ISMB 2018 - Tutorials
- Tutorial AM1: Single cell RNA-seq toolkit (SOLD OUT)
- Tutorial AM2: Machine learning methods in the analysis of genomic and clinical data (SOLD OUT)
- Tutorial AM3: Integrated network analysis: Cytoscape automation using R and Python (SOLD OUT)
- Tutorial AM4: Computational methods for comparative regulatory genomics (SOLD OUT)
- Tutorial PM5: Visualization of large biological data (SOLD OUT)
- Tutorial PM6: Deep learning for network biology (SOLD OUT)
- Tutorial PM7: High-throughput sequencing: Identification of disease variants in exomes and genomes
- Tutorial PM8: Ontologies in computational biology
Tutorial AM1: Single cell RNA-seq toolkit(SOLD OUT)
Room: Grand Ballroom A
Tyler Faits, Boston University, United States
Matan Hofree, Broad Institute, United States
Ayshwarya Subramanian, Broad Institute, United States
Alex Tsankov, Broad Institute, United States
Single cell transcriptomics has emerged as a powerful tool to identify and interrogate novel cell types in homeostatic and perturbed states. Unlike bulk transcriptomics, single cell data provides resolution at the level of individual cells while working with much smaller quantities of RNA. As such, analysis of single cell RNA sequencing (scRNA-seq) data presents challenges of scale and technical noise, while providing the resolution necessary to pursue novel questions that earlier technologies did not allow.
The objective of the tutorial is to provide an overview of the laboratory and computational challenges involved in generating and analyzing scRNA-seq data. Participants will be introduced to popular molecular technologies for generating scRNA-seq data, and gain hands-on experience with existing software tools and computational methods for its analysis. The tutorial will briefly introduce approaches for preprocessing of scRNA-seq data, including demultiplexing, sequence alignment, and quality control. Then, starting from a cell x gene expression matrix, participants will learn standard methods to infer heterogeneity by identifying clusters of cells and perform analyses to assign cell identity and function. Participants will also be introduced to specialized analytical methods for exploring expression signatures of cell states, cellular differentiation trajectories, inference of cellular localization, and modern methods targeted towards better understanding of cancer biology. Analyses will be performed by executing commands in RStudio as well as leveraging newly developed point-and-click graphical R/Shiny interfaces.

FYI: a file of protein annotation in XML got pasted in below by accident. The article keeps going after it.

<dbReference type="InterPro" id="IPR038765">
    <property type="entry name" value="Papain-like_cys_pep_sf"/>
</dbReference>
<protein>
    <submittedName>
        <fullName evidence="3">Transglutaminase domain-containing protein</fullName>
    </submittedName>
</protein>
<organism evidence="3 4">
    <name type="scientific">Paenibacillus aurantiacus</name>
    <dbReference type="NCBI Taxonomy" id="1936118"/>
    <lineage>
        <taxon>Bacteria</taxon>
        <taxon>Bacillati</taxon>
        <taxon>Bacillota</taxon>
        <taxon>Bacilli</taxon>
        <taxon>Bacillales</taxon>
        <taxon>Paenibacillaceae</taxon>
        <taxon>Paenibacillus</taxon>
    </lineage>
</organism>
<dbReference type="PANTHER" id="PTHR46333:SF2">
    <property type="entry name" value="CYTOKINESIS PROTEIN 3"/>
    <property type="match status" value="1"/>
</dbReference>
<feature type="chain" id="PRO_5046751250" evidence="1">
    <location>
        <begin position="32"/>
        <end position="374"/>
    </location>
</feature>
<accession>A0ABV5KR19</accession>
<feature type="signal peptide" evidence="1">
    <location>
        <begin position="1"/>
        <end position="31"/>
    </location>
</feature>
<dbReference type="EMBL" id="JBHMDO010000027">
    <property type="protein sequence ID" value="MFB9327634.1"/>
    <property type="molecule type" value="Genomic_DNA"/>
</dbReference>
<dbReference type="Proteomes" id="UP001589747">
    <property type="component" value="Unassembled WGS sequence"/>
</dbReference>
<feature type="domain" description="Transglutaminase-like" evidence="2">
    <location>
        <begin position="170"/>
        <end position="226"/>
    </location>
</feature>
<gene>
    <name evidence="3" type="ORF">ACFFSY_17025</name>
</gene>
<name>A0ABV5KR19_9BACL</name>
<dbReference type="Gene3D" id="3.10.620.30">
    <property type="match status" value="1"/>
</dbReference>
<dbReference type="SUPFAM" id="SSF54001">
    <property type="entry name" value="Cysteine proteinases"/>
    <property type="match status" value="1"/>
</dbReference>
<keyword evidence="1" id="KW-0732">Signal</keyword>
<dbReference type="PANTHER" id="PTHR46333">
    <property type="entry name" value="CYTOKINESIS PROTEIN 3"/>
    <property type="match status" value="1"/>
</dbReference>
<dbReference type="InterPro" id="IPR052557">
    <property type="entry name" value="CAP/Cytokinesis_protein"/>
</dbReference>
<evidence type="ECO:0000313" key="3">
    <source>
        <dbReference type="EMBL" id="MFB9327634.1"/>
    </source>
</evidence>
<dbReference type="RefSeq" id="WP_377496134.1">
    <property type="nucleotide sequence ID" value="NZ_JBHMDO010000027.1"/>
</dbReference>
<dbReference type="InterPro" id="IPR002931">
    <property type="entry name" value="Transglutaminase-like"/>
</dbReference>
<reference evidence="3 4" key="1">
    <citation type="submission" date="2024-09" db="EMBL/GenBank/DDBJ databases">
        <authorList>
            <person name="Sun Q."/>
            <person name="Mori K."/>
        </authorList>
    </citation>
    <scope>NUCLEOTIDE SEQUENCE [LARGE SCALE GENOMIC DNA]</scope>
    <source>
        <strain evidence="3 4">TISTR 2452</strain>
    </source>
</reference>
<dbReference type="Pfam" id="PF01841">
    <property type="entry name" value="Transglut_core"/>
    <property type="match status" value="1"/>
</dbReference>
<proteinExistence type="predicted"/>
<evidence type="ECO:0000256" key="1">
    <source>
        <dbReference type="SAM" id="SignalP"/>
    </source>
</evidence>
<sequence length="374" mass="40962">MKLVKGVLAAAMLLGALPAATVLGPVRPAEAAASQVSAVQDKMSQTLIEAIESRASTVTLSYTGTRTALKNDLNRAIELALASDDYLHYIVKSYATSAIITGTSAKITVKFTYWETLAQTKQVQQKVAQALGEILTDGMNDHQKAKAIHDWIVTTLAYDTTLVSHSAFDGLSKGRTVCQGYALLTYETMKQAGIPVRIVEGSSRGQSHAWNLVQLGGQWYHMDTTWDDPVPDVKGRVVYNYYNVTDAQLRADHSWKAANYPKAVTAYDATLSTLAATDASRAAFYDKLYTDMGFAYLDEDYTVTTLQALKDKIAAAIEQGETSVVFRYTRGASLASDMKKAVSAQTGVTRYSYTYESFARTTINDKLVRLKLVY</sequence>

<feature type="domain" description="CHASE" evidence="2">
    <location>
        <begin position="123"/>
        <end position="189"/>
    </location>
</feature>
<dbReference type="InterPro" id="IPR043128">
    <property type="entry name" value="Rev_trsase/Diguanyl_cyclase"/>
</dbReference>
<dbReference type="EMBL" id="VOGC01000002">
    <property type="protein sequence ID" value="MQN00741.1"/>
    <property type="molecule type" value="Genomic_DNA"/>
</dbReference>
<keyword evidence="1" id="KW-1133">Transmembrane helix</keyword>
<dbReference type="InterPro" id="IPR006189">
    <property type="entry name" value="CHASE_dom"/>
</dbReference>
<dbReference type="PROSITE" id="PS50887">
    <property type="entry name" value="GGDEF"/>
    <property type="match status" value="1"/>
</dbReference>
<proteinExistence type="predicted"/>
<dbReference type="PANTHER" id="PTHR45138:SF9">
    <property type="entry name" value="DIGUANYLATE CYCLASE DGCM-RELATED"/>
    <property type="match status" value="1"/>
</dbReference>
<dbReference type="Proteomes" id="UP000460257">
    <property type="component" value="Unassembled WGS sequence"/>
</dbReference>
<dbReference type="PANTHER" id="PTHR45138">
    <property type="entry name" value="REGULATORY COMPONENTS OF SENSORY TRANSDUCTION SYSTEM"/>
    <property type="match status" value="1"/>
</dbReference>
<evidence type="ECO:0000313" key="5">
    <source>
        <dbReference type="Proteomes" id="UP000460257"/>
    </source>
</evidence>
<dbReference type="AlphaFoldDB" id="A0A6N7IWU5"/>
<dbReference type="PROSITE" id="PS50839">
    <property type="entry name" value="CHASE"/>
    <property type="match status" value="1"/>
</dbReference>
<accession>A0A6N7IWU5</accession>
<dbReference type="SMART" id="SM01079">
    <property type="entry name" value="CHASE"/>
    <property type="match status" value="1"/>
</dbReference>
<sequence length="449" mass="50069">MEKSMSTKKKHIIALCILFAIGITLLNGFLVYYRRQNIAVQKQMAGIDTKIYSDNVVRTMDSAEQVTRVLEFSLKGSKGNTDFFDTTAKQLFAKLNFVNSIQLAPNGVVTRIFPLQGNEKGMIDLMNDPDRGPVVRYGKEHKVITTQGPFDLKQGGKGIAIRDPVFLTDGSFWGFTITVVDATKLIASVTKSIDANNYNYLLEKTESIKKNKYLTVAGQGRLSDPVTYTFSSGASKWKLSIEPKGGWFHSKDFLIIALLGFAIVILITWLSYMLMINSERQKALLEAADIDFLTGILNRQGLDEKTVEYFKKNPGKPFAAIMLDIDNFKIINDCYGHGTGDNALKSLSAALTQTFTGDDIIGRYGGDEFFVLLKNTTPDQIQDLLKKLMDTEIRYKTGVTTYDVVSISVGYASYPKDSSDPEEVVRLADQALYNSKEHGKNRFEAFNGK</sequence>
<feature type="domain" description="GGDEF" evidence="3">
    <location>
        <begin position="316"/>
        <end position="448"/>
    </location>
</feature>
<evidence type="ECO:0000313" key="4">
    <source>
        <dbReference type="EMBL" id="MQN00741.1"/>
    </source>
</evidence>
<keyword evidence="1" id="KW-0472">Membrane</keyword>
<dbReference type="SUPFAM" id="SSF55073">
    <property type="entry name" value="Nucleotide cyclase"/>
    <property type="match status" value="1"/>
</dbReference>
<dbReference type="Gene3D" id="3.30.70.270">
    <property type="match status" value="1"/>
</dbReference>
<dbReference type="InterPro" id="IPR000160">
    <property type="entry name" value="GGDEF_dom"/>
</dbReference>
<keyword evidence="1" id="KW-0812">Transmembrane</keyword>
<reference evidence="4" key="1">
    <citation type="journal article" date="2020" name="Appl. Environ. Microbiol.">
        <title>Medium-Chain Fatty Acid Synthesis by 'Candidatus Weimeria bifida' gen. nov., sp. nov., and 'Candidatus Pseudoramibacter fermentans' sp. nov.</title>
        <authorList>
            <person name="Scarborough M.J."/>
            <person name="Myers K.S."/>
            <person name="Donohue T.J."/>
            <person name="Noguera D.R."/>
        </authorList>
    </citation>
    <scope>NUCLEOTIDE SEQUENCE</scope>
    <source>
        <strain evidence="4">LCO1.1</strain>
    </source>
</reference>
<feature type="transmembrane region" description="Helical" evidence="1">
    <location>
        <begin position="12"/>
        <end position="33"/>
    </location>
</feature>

Familiarity with basic RNA-Seq data analysis and working knowledge of R.
The tutorial will utilize web/cloud-based computing infrastructure with all software preinstalled, such that the only user requirement will be a personal laptop with the Google Chrome web browser installed. From within the Chrome web browser, users will access RStudio and additional web-based utilities for computation.
|9:00-9:45 am||Introduction: Tutorial infrastructure setup; Technologies for scRNA-seq data generation; Description of course datasets, case study and analysis questions|
|9:45-10:15 am||Quality-control and preprocessing; introduction to scRNA-seq data structures in R|
|10:15-11:00 am||Basic analyses of scRNA-seq data; batch effect correction, clustering and inference of cell-types|
|11:00-11:15 am||Coffee Break|
|11:15-11:45 am||Cell cluster-based differential expression and pathway analysis|
|11:45 am-12:30 pm||Interactive tools for visualization and scRNA-seq analysis|
|12:30-1:00 pm||Specialized scRNA-seq applications, currently available resources, and data repositories|
Matan Hofree, Broad Institute, United States Dr. Hofree completed his PhD in UC San Diego under the supervision of Trey Ideker, developing approaches for improved inference, classification and biological subtype discovery in cancer, using prior biological knowledge encoded in gene interaction networks. He received his B.Sc. in Computer Science and Computational Biology at the Hebrew University of Jerusalem, Israel. Presently, Dr. Hofree is working under the mentorship of Dr. Regev, developing computational techniques for single cell transcriptomics, and studying how transcriptional plasticity and heterogeneity is driving diverse tumors.
Ayshwarya Subramanian, Broad Institute, United States Ayshwarya Subramanian completed her PhD at Carnegie Mellon University under the supervision of Russell Schwartz. Her dissertation focused on developing computational methods for resolving heterogeneity in high-throughput data from tumors, detecting progression markers, and using these markers for phylogenetic inference. Her postdoctoral training was completed at the Harvard T.H. Chan School of Public Health’s Department of Biostatistics, with Curtis Huttenhower and Rafael Irizarry, where she developed probabilistic models of transcriptional activity states from bulk transcriptome sequencing data and approaches for analysis of metagenomic data. She is a computational scientist at the Broad Institute with Anna Greka and Aviv Regev, working on understanding kidney biology and disease using single cell transcriptomics.
Alex Tsankov, Broad Institute, United States Alex Tsankov completed his M.S. and Ph.D. in electrical engineering and computer science at Massachusetts Institute of Technology. Under the mentorship of Aviv Regev and Oliver Rando, his Ph.D. thesis characterized the role of nucleosome positioning in the evolution of Ascomycota yeasts. His postdoctoral training in Alex Meissner’s lab at Harvard University focused on understanding transcription factor and epigenetic dynamics during differentiation of human embryonic stem cells into the three germ layers and also led to the creation of a quantitative assay of functional potency called the ScoreCard. Presently, Dr. Tsankov is a computational scientist at the Broad Institute and is using single cell transcriptomics to build a cellular atlas of the human lung and to study transcriptional heterogeneity and metastasis in lung cancer.